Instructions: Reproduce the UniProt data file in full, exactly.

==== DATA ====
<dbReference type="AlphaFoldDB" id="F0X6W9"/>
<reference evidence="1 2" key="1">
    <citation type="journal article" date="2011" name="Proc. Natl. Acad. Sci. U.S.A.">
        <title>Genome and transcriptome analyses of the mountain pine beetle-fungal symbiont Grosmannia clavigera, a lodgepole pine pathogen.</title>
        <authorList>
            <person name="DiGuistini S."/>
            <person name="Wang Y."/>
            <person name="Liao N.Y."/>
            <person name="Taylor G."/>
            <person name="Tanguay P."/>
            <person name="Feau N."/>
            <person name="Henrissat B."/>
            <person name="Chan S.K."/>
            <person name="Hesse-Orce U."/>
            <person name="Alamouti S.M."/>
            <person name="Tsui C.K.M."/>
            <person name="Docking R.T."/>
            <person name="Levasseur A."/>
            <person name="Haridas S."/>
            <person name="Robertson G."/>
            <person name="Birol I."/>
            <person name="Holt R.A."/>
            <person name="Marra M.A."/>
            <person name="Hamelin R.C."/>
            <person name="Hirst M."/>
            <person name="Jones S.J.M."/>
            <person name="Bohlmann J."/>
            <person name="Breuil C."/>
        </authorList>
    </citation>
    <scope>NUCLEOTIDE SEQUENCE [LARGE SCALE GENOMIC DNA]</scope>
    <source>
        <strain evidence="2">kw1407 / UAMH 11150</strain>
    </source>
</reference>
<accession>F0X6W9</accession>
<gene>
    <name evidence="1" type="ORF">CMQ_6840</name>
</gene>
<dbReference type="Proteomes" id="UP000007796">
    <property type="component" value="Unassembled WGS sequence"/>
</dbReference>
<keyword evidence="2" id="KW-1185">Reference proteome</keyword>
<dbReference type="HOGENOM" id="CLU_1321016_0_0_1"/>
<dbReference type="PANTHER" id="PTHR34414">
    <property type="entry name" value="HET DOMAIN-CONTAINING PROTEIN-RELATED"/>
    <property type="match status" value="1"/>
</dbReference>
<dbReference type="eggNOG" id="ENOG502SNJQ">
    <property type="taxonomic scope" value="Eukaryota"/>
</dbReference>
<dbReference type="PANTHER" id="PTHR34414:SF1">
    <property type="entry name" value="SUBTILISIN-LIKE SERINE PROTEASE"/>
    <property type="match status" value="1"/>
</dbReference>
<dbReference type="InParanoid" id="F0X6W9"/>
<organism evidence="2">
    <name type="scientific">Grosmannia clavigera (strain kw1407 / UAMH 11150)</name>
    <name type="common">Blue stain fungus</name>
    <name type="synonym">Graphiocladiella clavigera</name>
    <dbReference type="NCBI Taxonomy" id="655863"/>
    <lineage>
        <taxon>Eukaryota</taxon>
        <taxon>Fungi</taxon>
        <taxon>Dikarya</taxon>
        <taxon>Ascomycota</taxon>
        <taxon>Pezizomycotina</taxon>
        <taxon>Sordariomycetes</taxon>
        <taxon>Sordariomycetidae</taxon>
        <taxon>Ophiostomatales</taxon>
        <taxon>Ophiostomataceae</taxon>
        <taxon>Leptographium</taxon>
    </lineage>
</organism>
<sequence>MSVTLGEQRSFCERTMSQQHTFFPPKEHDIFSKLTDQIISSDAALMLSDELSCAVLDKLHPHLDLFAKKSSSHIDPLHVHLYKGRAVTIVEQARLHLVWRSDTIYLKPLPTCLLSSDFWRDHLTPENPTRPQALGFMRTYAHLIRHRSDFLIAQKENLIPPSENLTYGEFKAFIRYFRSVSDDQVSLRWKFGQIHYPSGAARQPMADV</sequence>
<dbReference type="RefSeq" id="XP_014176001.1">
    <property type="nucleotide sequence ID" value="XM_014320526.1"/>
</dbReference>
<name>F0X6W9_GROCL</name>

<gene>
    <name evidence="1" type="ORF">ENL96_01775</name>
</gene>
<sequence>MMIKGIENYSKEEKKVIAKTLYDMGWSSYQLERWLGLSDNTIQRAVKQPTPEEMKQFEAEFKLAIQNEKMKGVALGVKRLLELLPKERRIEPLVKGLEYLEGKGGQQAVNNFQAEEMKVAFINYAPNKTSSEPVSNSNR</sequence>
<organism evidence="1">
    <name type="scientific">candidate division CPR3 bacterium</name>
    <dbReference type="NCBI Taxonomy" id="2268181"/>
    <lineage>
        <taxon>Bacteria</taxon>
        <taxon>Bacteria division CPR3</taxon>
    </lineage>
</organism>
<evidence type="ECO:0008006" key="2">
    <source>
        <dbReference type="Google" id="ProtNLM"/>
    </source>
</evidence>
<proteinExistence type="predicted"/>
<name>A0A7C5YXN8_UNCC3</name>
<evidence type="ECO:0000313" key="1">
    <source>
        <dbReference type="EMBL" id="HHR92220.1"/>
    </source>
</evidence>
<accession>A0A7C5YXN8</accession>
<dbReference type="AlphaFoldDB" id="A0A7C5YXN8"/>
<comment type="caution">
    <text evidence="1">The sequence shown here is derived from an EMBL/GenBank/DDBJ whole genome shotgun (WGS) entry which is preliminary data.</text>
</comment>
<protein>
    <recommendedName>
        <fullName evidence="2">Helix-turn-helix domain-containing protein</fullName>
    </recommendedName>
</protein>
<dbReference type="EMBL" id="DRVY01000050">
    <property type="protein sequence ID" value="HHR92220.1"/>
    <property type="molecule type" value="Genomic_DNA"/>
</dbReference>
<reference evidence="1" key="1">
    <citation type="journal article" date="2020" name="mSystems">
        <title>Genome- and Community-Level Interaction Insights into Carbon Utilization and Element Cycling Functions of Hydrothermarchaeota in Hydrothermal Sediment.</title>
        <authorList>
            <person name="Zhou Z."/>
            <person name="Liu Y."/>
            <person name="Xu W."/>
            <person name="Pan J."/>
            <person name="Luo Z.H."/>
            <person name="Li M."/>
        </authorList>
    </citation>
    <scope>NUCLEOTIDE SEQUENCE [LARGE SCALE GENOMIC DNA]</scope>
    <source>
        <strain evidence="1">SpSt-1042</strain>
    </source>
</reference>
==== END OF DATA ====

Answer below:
<dbReference type="AlphaFoldDB" id="F0X6W9"/>
<reference evidence="1 2" key="1">
    <citation type="journal article" date="2011" name="Proc. Natl. Acad. Sci. U.S.A.">
        <title>Genome and transcriptome analyses of the mountain pine beetle-fungal symbiont Grosmannia clavigera, a lodgepole pine pathogen.</title>
        <authorList>
            <person name="DiGuistini S."/>
            <person name="Wang Y."/>
            <person name="Liao N.Y."/>
            <person name="Taylor G."/>
            <person name="Tanguay P."/>
            <person name="Feau N."/>
            <person name="Henrissat B."/>
            <person name="Chan S.K."/>
            <person name="Hesse-Orce U."/>
            <person name="Alamouti S.M."/>
            <person name="Tsui C.K.M."/>
            <person name="Docking R.T."/>
            <person name="Levasseur A."/>
            <person name="Haridas S."/>
            <person name="Robertson G."/>
            <person name="Birol I."/>
            <person name="Holt R.A."/>
            <person name="Marra M.A."/>
            <person name="Hamelin R.C."/>
            <person name="Hirst M."/>
            <person name="Jones S.J.M."/>
            <person name="Bohlmann J."/>
            <person name="Breuil C."/>
        </authorList>
    </citation>
    <scope>NUCLEOTIDE SEQUENCE [LARGE SCALE GENOMIC DNA]</scope>
    <source>
        <strain evidence="2">kw1407 / UAMH 11150</strain>
    </source>
</reference>
<accession>F0X6W9</accession>
<gene>
    <name evidence="1" type="ORF">CMQ_6840</name>
</gene>
<dbReference type="Proteomes" id="UP000007796">
    <property type="component" value="Unassembled WGS sequence"/>
</dbReference>
<keyword evidence="2" id="KW-1185">Reference proteome</keyword>
<dbReference type="HOGENOM" id="CLU_1321016_0_0_1"/>
<dbReference type="PANTHER" id="PTHR34414">
    <property type="entry name" value="HET DOMAIN-CONTAINING PROTEIN-RELATED"/>
    <property type="match status" value="1"/>
</dbReference>
<dbReference type="eggNOG" id="ENOG502SNJQ">
    <property type="taxonomic scope" value="Eukaryota"/>
</dbReference>
<dbReference type="PANTHER" id="PTHR34414:SF1">
    <property type="entry name" value="SUBTILISIN-LIKE SERINE PROTEASE"/>
    <property type="match status" value="1"/>
</dbReference>
<dbReference type="InParanoid" id="F0X6W9"/>
<organism evidence="2">
    <name type="scientific">Grosmannia clavigera (strain kw1407 / UAMH 11150)</name>
    <name type="common">Blue stain fungus</name>
    <name type="synonym">Graphiocladiella clavigera</name>
    <dbReference type="NCBI Taxonomy" id="655863"/>
    <lineage>
        <taxon>Eukaryota</taxon>
        <taxon>Fungi</taxon>
        <taxon>Dikarya</taxon>
        <taxon>Ascomycota</taxon>
        <taxon>Pezizomycotina</taxon>
        <taxon>Sordariomycetes</taxon>
        <taxon>Sordariomycetidae</taxon>
        <taxon>Ophiostomatales</taxon>
        <taxon>Ophiostomataceae</taxon>
        <taxon>Leptographium</taxon>
    </lineage>
</organism>
<sequence>MSVTLGEQRSFCERTMSQQHTFFPPKEHDIFSKLTDQIISSDAALMLSDELSCAVLDKLHPHLDLFAKKSSSHIDPLHVHLYKGRAVTIVEQARLHLVWRSDTIYLKPLPTCLLSSDFWRDHLTPENPTRPQALGFMRTYAHLIRHRSDFLIAQKENLIPPSENLTYGEFKAFIRYFRSVSDDQVSLRWKFGQIHYPSGAARQPMADV</sequence>
<dbReference type="RefSeq" id="XP_014176001.1">
    <property type="nucleotide sequence ID" value="XM_014320526.1"/>
</dbReference>
<name>F0X6W9_GROCL</name>

<gene>
    <name evidence="1" type="ORF">ENL96_01775</name>
</gene>
<sequence>MMIKGIENYSKEEKKVIAKTLYDMGWSSYQLERWLGLSDNTIQRAVKQPTPEEMKQFEAEFKLAIQNEKMKGVALGVKRLLELLPKERRIEPLVKGLEYLEGKGGQQAVNNFQAEEMKVAFINYAPNKTSSEPVSNSNR</sequence>
<organism evidence="1">
    <name type="scientific">candidate division CPR3 bacterium</name>
    <dbReference type="NCBI Taxonomy" id="2268181"/>
    <lineage>
        <taxon>Bacteria</taxon>
        <taxon>Bacteria division CPR3</taxon>
    </lineage>
</organism>
<evidence type="ECO:0008006" key="2">
    <source>
        <dbReference type="Google" id="ProtNLM"/>
    </source>
</evidence>
<proteinExistence type="predicted"/>
<name>A0A7C5YXN8_UNCC3</name>
<evidence type="ECO:0000313" key="1">
    <source>
        <dbReference type="EMBL" id="HHR92220.1"/>
    </source>
</evidence>
<accession>A0A7C5YXN8</accession>
<dbReference type="AlphaFoldDB" id="A0A7C5YXN8"/>
<comment type="caution">
    <text evidence="1">The sequence shown here is derived from an EMBL/GenBank/DDBJ whole genome shotgun (WGS) entry which is preliminary data.</text>
</comment>
<protein>
    <recommendedName>
        <fullName evidence="2">Helix-turn-helix domain-containing protein</fullName>
    </recommendedName>
</protein>
<dbReference type="EMBL" id="DRVY01000050">
    <property type="protein sequence ID" value="HHR92220.1"/>
    <property type="molecule type" value="Genomic_DNA"/>
</dbReference>
<reference evidence="1" key="1">
    <citation type="journal article" date="2020" name="mSystems">
        <title>Genome- and Community-Level Interaction Insights into Carbon Utilization and Element Cycling Functions of Hydrothermarchaeota in Hydrothermal Sediment.</title>
        <authorList>
            <person name="Zhou Z."/>
            <person name="Liu Y."/>
            <person name="Xu W."/>
            <person name="Pan J."/>
            <person name="Luo Z.H."/>
            <person name="Li M."/>
        </authorList>
    </citation>
    <scope>NUCLEOTIDE SEQUENCE [LARGE SCALE GENOMIC DNA]</scope>
    <source>
        <strain evidence="1">SpSt-1042</strain>
    </source>
</reference>